Last semester for my Honors Introduction to Global Health project, I put together a presentation on the very serious issue of Female Gentital Cutting (FGC), also known as female circumcision or female genital mutilation (FGM). FGC involves a number of procedures, all of which involve the removal or refiguring of outer female genitalia. All of the associated procedures also lead to a number of very serious health conditions for girls and women, including excessive bleeding, any number of infections, and often fatal complications during childbirth. Many of the reasons for the perpetuation of this practice involve the very rigid gender expectations surrounding cleanliness, beauty, and sex.
FGC is still practiced in dozens of countries, including some in Asia, the Middle East, and Africa. Despite its global prevalence and the over one hundred millions girls currently living with the effects of this practice, many people in Western nations know little about the practice, including health care professionals. This is beginning to change, however, as this article in the New York Times notes. Increased immigration to the United States as also increased the number of girls and women living in the U.S. who have undergone this practice. Many young girls are even sent to their nation of origin to have the procedure done, often without their prior knowledge or consent.
This is certainly an issue that public health must be aware of and active in addressing. Addressing gender inequities is certainly one approach to eliminating this practice. However, addressing this practice in a culturally competent way is a major challenge. For instance, what are the implications of using the word “cutting” as opposed to “mutilation?” As the article notes, many girls and women avoid seeing health care professionals or talking to their physicians about undergoing this procedure because U.S. health professionals have little to no experience with this issue. Further, these women feel that they will be judged as “backward” or “uncivilized” if others find out about having the procedure done.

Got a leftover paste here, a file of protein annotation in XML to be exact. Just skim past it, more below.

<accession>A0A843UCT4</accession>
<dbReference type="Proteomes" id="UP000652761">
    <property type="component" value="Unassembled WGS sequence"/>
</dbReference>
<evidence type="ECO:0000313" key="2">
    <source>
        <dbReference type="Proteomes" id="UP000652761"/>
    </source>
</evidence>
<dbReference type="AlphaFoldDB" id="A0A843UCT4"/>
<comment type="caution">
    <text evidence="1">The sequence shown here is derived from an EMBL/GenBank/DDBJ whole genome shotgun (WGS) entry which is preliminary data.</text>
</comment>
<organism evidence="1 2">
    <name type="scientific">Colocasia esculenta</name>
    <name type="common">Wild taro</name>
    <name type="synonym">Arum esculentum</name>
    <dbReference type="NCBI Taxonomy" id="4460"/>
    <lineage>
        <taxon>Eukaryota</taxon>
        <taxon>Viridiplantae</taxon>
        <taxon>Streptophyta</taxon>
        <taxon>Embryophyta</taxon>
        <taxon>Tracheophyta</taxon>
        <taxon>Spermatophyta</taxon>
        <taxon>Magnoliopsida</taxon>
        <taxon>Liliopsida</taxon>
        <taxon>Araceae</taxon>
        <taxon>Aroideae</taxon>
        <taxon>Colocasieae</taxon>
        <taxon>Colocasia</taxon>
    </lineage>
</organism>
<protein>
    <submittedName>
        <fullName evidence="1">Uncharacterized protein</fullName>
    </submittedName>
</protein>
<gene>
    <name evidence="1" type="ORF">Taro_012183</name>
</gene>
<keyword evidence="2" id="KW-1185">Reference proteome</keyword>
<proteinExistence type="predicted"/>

This practice is illegal in the United States, and there is a push to also make sending girls abroad to have it done also a crime. However, there is concern that this will only drive the practice underground, which will only magnify the negative health effects as women will either choose or not be allowed to seek medical attention in order to protect family members. Others are arguing for a harm reduction approach that medicalizes the procedure, especially in areas where the practice is common place. Currently, the practice is not usually done by someone with any medical training, in very unsanitary conditions, with a very unclean instrument. The argument is that by medicalizing it, and allowing it to be done under the care of a health care professional, the health effects can be minimized, saving a lot of pain and many lives. But would this legitimize the practice? Or would it be another step along the way to eliminating the practice? There are no easy answers to these questions, but they are questions that need to be explored both globally and in the United States.